Strengthening exercises can help keep many joint-stress injuries from occurring


October 18, 1994|By Dr. Genevieve Matanoski | Dr. Genevieve Matanoski,Medical Tribune News Service

The arrival of cooler fall weather brings an increase in joggers running their daily courses through our neighborhoods. It's also the time of year when new aerobics and exercise classes form, to help combat the sedentary habits of the winter days that lie ahead.

This increase in activity brings, for novices and experienced exercisers alike, the risk of joint stress. Running and aerobics are the two most common types of exercise that can lead to joint stress, but they are not inherently dangerous. With just about any type of exercise, some degree of joint stress is unavoidable.

But injury can be prevented if the joints are stressed in gradual, planned increments. People risk excess stress when they don't heed the signals their bodies are sending them.

Q: As an exerciser, what should I be watching for?

A: Joint stress most commonly affects the knees, which absorb most of the stress -- or "road shock" -- that occurs during high-impact exercises.

The knee essentially enables the leg to bend. It accomplishes this through a "floating bone," or kneecap, connecting muscle, tendon and bone. The bottom of the kneecap is covered by cartilage that enables it to function smoothly during movement. An intricate, relatively delicate mechanism, the knee therefore is prone to problems. It is one of the body's most commonly damaged, least resilient joints. Once a muscle or cartilage is torn, it never regenerates. With sports medicine still in its infancy, definitive research has yet to determine exactly what causes knee stress.

Q: What steps can I take to prevent joint stress from occurring?

A: A few simple guidelines, consistently followed, can go a long way toward preventing serious injury. The most important thing to remember is to stop if you begin to feel pain, and give the injured area a rest.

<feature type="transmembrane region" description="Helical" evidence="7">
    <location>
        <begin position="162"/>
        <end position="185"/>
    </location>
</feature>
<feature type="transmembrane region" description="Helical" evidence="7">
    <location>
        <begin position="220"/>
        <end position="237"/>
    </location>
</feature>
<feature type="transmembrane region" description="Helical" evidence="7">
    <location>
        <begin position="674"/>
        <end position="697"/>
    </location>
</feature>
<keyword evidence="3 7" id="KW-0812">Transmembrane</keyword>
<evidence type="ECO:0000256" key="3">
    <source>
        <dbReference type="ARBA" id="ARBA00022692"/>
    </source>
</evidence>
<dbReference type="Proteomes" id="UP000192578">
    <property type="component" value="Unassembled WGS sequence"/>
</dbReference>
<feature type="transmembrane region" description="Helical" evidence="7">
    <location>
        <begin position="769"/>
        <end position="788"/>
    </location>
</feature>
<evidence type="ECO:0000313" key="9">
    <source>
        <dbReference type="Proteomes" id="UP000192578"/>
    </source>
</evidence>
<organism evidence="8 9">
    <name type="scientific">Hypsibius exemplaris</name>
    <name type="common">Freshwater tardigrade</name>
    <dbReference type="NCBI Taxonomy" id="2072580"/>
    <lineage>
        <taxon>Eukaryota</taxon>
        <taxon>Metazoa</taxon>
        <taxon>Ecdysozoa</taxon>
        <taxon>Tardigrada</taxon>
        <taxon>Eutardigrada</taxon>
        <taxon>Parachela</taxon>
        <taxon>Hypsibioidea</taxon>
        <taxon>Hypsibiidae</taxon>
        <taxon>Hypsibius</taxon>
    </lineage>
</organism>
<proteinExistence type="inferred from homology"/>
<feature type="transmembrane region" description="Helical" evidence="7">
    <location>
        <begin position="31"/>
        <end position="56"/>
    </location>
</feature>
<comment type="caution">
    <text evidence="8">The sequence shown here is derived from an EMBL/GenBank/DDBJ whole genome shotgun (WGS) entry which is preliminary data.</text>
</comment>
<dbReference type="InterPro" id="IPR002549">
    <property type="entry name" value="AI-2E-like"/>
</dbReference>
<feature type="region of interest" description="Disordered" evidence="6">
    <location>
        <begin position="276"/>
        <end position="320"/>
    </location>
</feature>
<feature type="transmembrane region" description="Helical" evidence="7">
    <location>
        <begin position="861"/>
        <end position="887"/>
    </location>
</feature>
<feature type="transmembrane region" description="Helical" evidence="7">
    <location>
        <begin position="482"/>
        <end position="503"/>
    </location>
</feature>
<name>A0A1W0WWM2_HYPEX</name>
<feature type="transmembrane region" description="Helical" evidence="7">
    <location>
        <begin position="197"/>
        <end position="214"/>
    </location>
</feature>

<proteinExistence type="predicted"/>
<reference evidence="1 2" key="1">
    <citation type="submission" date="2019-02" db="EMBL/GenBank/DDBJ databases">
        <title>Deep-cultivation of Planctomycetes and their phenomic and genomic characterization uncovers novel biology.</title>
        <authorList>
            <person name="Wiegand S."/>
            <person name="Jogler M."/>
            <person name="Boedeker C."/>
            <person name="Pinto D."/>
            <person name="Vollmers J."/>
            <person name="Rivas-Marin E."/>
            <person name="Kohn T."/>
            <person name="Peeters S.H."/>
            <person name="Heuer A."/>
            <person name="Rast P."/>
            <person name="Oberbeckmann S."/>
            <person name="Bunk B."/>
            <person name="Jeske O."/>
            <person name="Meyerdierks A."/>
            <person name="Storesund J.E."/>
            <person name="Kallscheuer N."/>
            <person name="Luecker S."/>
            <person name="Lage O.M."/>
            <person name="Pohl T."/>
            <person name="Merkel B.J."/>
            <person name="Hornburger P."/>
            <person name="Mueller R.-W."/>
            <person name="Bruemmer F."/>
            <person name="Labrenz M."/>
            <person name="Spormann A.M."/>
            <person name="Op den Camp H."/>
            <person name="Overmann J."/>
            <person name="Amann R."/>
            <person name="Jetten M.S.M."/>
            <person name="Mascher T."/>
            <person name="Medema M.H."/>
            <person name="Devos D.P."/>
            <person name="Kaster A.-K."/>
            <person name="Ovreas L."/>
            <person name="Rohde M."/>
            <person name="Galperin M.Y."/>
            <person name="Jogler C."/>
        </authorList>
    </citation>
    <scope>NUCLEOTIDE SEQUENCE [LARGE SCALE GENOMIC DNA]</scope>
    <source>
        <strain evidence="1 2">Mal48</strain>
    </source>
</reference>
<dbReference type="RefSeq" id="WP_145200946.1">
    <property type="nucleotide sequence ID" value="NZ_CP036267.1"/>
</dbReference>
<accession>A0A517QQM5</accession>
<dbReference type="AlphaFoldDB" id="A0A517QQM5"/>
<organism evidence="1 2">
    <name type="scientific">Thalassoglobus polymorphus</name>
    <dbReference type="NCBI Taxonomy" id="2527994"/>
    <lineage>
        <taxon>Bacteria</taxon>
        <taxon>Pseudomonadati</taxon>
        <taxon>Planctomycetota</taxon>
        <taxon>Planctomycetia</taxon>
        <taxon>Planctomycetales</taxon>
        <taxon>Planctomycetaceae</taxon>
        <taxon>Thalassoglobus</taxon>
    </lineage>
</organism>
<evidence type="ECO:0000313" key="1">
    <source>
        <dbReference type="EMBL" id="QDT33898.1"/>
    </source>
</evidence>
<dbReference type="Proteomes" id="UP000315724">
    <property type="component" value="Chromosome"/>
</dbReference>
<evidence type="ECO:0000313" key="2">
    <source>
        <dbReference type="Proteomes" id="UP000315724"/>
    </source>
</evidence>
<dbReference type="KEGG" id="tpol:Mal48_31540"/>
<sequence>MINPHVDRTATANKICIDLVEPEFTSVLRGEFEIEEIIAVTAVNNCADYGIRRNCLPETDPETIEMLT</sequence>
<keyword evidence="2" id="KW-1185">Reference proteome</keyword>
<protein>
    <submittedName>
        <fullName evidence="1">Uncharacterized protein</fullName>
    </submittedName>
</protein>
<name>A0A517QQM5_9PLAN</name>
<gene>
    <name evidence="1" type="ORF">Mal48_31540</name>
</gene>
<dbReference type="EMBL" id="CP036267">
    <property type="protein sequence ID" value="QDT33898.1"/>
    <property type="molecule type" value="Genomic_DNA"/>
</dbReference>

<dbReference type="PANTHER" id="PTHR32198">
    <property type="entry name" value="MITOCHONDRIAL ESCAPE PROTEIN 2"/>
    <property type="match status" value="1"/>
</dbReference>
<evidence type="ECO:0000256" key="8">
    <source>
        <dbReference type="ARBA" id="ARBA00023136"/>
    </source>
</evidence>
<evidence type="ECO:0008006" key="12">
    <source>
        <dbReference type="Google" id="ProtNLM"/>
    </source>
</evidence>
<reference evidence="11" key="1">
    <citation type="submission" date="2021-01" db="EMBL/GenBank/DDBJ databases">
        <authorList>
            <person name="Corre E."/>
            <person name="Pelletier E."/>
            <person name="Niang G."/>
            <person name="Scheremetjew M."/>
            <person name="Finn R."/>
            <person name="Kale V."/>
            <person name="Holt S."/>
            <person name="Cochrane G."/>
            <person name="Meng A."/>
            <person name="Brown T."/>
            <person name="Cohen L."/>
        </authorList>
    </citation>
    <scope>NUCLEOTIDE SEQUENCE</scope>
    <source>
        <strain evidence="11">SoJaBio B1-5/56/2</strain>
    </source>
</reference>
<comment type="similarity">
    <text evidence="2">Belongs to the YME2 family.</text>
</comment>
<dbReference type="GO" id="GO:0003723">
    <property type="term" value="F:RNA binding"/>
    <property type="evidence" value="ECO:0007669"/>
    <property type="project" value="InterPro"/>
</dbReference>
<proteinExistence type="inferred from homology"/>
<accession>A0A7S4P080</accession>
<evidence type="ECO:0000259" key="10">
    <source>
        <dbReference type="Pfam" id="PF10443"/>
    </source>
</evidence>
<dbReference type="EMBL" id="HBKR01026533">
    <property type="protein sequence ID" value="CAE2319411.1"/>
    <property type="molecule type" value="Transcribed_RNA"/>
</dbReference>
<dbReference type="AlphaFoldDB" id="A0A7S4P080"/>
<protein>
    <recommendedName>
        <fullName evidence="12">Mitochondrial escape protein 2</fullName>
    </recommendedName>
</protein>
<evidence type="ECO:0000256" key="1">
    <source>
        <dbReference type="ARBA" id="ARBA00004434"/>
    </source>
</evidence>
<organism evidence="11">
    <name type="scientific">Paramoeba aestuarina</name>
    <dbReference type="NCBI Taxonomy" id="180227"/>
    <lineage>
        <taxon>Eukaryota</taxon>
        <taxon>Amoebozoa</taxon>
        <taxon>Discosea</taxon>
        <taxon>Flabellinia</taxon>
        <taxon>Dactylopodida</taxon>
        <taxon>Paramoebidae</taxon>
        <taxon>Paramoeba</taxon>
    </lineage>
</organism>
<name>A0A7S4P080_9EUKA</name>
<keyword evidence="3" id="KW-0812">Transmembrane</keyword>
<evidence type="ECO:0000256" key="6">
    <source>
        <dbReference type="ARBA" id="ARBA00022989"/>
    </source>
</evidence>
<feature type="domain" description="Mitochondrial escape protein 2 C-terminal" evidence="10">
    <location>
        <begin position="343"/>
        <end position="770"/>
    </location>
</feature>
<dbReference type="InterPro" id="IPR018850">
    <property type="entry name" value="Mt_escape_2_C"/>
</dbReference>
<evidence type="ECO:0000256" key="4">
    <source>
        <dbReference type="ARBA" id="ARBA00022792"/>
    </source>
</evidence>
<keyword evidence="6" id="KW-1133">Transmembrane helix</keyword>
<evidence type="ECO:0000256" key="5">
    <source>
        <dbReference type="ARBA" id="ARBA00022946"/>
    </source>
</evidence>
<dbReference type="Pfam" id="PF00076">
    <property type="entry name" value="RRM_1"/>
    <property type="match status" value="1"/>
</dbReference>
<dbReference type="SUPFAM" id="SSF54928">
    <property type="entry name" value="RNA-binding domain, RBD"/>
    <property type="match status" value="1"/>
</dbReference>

It's a good idea to apply ice to the injured area, compress it with a bandage and elevate the knee above the chest. Persistent pain and/or swelling are signs of potentially serious injury, and signal the need to visit a doctor.

A good way to reduce the risk of joint stress is to engage in several leg- and knee-strengthening exercises.

Consider the following three simple activities: (a) Stand with the knee straight, raise your kneecap toward your chest and hold to the count of 10. (b) Sit on the floor with three pillows under your knee, and using a small ankle weight, lift your foot for a count of 10, then lower it. Repeat this three times. (c) Sit on the floor with your leg in front of you, keeping your knee stiff; then lift your leg from the hip.

Q: How can I protect against joint stress during my aerobics class?

A: As aerobics have become increasingly popular over the last 10 years, knee pain has become more prevalent because of the jumping and kicking that is an integral part of the program.

Significant improvements have been made over the years by health clubs and spas to minimize knee injuries. Increased floor padding and more absorbent floor materials reduce impact shock.

In addition, as the sport has increased in popularity and sophistication, aerobics instructors have become better trained and informed about ways of reducing joint injury. Aerobics shoes also are continually being redesigned to provide more padding and support.

Two relatively new forms of aerobics that reduce stress on the knee now are widely practiced. Step aerobics involve stepping on a raised platform or step, while doing upper-body, cardiovascular movements associated with regular aerobics. Low-impact aerobics cut the risk of knee stress by keeping one foot flat on the floor at all times, helping to absorb shock.

Dr. Matanoski is a physician and epidemiologist at the Johns Hopkins School of Hygiene and Public Health. She is founding director of its Institute for Women's Health Research and Policy.

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